Issues & Answers Special Advertising Section:
 June 2022

Issues & Answers: Alternative Asset Classes

Allison Weisnicht, CFA, Senior Portfolio Manager for AAM, said the best part of owning convertible bonds in an insurance company portfolio is the regulatory and statutory accounting treatment that they receive. “Convertible bonds are carried on the Schedule D, just like traditional fixed income, and they also receive favorable RBC treatment,” she said.

Allison Weisnicht
CFA, Senior Portfolio Manager

“At AAM, we believe in working with our clients to establish a duration target based off of their line of business and/or their risk tolerance.”

How are you managing your clients’ portfolios under the current rate of inflation?

We think inflation has likely peaked at this point, and we would expect to see it moderate in the coming months but remain at historically elevated levels through year-end. Interest rates have risen quickly in anticipation of the Fed hiking short-term rates this year. The futures market is pricing in a 2.8% Fed funds rate by year-end. With the curve so flat, market participants fear that the Fed will raise rates to the point of pushing the economy into a recession. The biggest impacts that fixed-income investors are facing today are rising interest rates as well as a possible deterioration in fundamentals of corporate issuers should recession possibilities increase. As for mitigating the risk of rising interest rates, we’re advising our clients to explore opportunities in alternative asset classes, particularly those offering floating rate debt, as well as downside equity market protection.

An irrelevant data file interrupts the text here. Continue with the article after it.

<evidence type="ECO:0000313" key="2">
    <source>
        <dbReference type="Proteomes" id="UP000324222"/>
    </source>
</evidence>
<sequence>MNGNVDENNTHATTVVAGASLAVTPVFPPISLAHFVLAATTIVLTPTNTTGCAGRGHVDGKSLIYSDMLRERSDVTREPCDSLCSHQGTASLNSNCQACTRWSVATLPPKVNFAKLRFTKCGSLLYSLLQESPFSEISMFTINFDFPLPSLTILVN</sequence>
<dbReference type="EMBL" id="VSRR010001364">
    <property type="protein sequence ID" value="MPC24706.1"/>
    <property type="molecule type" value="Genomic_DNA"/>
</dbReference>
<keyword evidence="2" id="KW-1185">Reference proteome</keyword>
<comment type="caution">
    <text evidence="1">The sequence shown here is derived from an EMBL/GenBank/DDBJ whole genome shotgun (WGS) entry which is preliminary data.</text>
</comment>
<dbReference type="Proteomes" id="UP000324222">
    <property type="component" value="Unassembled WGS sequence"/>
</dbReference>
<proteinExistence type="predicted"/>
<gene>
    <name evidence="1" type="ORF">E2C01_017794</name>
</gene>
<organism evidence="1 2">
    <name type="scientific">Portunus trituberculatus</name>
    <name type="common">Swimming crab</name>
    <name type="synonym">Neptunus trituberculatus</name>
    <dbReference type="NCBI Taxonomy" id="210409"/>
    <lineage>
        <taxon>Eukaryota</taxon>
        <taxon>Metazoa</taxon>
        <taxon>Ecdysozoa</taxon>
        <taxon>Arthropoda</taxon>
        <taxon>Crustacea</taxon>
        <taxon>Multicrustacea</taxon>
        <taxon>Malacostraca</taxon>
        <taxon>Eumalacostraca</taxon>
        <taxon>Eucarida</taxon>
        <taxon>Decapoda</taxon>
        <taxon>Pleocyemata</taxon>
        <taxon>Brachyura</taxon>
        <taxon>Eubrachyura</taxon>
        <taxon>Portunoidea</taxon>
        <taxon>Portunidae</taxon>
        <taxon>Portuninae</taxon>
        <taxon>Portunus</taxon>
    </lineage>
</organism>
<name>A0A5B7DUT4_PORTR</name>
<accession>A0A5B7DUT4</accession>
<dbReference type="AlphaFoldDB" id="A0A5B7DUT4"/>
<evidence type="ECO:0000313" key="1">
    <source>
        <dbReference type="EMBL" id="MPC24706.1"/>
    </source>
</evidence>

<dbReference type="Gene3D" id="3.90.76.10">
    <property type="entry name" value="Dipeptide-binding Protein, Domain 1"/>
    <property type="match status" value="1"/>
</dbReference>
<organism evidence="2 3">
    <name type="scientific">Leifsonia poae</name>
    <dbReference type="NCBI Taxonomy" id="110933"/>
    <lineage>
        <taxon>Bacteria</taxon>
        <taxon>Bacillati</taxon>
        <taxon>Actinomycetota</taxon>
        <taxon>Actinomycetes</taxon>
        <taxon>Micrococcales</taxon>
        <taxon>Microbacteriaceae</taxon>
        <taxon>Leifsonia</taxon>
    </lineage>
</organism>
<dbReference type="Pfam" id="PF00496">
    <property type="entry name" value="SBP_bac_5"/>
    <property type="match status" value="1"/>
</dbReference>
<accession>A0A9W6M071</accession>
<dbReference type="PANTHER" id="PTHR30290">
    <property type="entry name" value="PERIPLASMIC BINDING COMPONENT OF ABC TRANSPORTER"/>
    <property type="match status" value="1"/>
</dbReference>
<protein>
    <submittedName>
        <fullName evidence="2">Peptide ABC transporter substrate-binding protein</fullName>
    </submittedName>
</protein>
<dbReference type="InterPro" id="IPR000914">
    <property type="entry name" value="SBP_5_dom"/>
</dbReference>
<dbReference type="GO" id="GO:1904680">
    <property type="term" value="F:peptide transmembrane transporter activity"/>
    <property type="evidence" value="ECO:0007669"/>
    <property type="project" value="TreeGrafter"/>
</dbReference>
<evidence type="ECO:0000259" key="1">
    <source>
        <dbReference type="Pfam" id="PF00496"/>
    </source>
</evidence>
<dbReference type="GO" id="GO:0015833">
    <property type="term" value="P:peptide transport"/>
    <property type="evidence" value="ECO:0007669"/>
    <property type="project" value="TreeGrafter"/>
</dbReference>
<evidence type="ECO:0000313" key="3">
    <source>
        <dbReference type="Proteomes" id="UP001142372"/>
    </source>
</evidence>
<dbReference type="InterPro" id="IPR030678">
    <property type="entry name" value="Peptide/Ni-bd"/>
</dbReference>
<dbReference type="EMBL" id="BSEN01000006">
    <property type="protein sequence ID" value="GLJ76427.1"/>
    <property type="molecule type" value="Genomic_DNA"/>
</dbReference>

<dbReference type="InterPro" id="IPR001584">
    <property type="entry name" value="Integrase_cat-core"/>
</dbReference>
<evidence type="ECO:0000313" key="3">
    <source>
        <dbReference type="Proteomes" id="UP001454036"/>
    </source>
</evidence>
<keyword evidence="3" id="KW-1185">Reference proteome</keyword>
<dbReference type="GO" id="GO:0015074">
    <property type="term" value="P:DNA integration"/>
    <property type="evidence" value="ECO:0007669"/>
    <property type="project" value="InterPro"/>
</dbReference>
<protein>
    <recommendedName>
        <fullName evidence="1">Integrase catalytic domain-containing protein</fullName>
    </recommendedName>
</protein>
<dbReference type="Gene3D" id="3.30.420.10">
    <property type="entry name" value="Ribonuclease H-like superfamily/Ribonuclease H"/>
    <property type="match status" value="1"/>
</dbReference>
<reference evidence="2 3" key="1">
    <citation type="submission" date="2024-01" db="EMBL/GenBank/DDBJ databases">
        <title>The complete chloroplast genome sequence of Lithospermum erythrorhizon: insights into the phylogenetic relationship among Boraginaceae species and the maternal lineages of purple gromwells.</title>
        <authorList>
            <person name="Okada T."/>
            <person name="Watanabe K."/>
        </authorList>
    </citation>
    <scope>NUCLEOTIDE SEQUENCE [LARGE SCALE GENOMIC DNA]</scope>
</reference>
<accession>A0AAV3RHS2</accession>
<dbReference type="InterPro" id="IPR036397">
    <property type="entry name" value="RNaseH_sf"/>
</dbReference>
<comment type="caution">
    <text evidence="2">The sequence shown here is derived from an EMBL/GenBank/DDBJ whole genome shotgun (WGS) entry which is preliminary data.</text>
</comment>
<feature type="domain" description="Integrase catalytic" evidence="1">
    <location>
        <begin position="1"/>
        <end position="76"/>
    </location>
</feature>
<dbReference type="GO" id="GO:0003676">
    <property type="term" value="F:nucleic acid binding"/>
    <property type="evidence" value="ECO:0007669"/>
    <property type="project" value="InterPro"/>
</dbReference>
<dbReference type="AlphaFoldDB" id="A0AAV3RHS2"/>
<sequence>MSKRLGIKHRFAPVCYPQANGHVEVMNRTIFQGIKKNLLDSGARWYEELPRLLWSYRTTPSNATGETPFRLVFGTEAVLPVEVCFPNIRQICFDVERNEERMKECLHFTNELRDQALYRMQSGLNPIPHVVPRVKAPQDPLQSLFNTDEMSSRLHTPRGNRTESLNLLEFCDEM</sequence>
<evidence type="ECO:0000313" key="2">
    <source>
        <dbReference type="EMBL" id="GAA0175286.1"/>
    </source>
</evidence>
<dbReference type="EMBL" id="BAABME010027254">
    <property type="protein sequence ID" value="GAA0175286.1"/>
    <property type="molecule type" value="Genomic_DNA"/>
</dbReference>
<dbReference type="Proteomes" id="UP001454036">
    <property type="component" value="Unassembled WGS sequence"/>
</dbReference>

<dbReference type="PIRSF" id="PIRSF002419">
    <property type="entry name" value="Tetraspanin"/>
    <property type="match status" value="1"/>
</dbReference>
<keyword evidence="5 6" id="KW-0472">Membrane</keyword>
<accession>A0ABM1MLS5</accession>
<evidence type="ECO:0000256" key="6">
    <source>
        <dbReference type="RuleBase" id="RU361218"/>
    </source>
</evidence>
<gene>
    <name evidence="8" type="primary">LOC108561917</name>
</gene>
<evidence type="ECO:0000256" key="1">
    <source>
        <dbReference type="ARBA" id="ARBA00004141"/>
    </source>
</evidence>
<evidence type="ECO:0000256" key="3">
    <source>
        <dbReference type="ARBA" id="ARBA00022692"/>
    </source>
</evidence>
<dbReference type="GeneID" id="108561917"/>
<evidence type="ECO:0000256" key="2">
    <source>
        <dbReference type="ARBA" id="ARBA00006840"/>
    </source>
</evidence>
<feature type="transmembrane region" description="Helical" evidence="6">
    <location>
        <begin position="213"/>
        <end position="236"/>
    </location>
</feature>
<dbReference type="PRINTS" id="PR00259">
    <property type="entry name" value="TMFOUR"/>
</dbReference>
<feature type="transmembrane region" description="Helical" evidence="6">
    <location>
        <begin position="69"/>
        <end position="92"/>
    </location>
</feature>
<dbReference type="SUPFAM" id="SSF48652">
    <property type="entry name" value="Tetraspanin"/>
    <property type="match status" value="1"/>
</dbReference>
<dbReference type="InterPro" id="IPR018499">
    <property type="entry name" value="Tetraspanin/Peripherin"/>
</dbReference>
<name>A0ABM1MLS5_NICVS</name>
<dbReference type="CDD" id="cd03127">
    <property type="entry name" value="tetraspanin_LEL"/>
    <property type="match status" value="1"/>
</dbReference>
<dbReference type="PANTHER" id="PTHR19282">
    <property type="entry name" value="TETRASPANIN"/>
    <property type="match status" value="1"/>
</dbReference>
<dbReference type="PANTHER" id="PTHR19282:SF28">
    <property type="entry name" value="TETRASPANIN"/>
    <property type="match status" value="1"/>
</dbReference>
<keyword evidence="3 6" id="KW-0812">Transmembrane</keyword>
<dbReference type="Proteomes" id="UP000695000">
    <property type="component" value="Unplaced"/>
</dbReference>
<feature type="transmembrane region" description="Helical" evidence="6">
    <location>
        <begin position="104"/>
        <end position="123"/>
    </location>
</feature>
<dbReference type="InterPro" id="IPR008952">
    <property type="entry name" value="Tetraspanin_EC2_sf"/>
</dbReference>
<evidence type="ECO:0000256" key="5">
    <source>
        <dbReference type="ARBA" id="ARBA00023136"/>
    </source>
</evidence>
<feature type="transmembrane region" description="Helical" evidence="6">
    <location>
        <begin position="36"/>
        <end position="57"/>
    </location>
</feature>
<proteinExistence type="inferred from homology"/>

Which alternative asset classes are most advantageous given the current environment?

On the debt side of the market, asset classes like high-yield bank loans and direct lending offer floating rates with coupons that reset as interest rates rise. These debt instruments have a shorter duration profile than we typically see with traditional fixed income and help cushion the impact of rising rates and, hence, income. They are a great complement to an investment-grade fixed income portfolio, and offer higher yields than a traditional bond portfolio given the illiquidity. Turning to the equity side of the market, we prefer the equity-like asset class of convertible bonds. A convertible bond offers an equity-like return with a lot less risk than a direct equity investment. Downside risk is limited and defined, but the convertible bond still has the ability to capture upside performance if the underlying equity appreciates. They are a great complement to a fixed-income portfolio in that they have a low correlation with traditional fixed income and they outperform fixed income over the long run, particularly in a rising rate environment.

How does the Fed-tightening cycle affect an insurer’s portfolio, and what are the corresponding actions you advise in response?

Insurance companies are very highly regulated on both the state level as well as by the NAIC. The vast majority of their portfolio holdings are required to be invested in investment-grade bonds. The biggest downside an insurer faces during a Fed-tightening cycle is the negative impact of rising interest rates. Luckily, due to the statutory accounting treatment that insurers’ portfolios receive, a large number, if not all of the bonds, are carried at amortized cost, and they’re not mark-to-market, meaning as long as these bonds are not sold, the unrealized loss will not affect the insurer’s income statement or surplus. We maintain a disciplined duration management style and do not try to turn interest rates. Instead, we have added these high-quality floating rate debt securities to enhance income in our clients’ portfolios. For those clients whose risk tolerance allows for an allocation to the equity markets, we’ve added convertible bonds to provide downside equity market protection.